Imperial researchers have secured awards from the Prostate Cancer UK Research Innovation scheme, aimed at funding the most impactful research in prostate cancer.
Professor Hashim Ahmed, who recently outlined the current clinical scene for the disease at an AHSC Seminar, and Taimur Shah (urologist at Imperial College Healthcare NHS Trust) were awarded more than £485,000 to trial focal therapy in a small group of men. Focal therapy is a term used to describe non-invasive techniques, which specifically target tumours and leave the rest of the prostate intact. These include using sound wave therapy to heat and destroy cancer cells in the prostate. The researchers want to see if focal therapy can be used as an alternative treatment for prostate cancer by comparing it with radiotherapy. Previous studies have shown that the treatment is effective and results in fewer side effects.
Professor Ahmed, whose research spans several BRC Themes, said: “Current treatments for men with prostate cancer are effective but many of these men will experience life changing side effects. This can result in men feeling isolated or depressed. There is a need not just to treat our patients but also to ensure their quality of life is not compromised. We hope that our clinical trial will show that focal therapies can be an alternative treatment for men and be offered on the NHS so that we’re not just saving lives but minimising damage to patients.”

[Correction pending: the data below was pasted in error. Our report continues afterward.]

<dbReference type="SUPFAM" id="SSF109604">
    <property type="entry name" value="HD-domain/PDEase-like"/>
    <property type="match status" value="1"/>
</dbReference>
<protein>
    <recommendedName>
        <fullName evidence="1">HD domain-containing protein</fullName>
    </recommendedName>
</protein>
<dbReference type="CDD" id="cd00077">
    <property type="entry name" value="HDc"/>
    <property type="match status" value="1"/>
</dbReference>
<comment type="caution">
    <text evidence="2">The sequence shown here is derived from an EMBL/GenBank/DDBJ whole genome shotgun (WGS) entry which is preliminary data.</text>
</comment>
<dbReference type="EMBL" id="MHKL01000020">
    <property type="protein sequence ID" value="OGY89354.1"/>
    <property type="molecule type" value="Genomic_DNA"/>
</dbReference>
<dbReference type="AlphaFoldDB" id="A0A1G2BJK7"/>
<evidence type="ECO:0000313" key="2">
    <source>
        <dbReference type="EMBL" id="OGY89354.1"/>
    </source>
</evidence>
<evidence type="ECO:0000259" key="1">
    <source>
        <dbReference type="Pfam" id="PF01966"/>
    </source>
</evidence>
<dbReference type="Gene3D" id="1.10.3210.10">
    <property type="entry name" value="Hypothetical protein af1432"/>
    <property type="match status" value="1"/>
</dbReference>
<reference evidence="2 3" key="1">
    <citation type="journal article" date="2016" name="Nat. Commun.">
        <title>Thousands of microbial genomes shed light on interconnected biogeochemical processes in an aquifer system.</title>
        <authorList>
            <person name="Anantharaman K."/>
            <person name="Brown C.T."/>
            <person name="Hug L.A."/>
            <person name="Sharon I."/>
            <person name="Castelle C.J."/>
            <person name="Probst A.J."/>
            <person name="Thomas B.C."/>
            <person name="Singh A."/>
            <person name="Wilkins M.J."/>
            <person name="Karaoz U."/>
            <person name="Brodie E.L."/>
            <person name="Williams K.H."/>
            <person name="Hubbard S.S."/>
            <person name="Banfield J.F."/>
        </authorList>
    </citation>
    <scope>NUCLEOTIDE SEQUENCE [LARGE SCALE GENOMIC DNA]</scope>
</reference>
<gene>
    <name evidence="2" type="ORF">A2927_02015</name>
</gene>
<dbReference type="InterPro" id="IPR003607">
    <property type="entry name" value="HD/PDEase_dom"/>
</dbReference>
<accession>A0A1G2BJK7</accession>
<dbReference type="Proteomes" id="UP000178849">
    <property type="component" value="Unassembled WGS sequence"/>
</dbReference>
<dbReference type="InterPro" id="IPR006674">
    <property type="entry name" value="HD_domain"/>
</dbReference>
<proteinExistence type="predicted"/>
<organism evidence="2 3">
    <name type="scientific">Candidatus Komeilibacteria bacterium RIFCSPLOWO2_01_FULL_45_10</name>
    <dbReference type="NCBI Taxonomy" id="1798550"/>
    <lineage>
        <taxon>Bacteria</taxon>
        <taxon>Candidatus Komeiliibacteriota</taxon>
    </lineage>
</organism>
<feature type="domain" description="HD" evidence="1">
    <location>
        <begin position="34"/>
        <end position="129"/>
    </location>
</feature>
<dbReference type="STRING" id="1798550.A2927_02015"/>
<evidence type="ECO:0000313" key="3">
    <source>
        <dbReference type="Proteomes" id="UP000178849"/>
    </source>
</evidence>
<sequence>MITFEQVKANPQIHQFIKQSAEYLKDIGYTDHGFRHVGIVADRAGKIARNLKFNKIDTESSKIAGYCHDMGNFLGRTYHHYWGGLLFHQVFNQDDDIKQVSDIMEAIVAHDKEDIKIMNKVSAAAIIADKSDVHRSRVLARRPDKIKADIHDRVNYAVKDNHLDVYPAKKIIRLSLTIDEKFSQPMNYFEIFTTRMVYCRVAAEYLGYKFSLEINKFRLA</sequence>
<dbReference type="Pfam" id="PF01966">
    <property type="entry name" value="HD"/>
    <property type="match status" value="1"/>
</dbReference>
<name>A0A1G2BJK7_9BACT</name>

Another award went to BRC Cancer Theme researchers Charlotte Bevan (Professor of Cancer Biology) and Dr Claire Fletcher (Prostate Cancer Foundation Young Investigator). They were awarded over £593,000 to identify new drug targets to treat patients with advanced prostate cancer. The team will investigate molecular mechanisms underlying hormone therapy resistance in advanced prostate cancer, to aid with development of novel therapeutic approaches.
Professor David Carling, Professor of Biochemistry at the College and Head of Cellular Stress at the MRC London Institute of Medical Sciences, was awarded over £235,000 to further develop work on two new drug targets, which could be used together to stop prostate cancer from progressing.
This is an extract from an article written by Maxine Myers, © Imperial College London. Read the full story, including statements from Prof George Hanna and all awardees, here.
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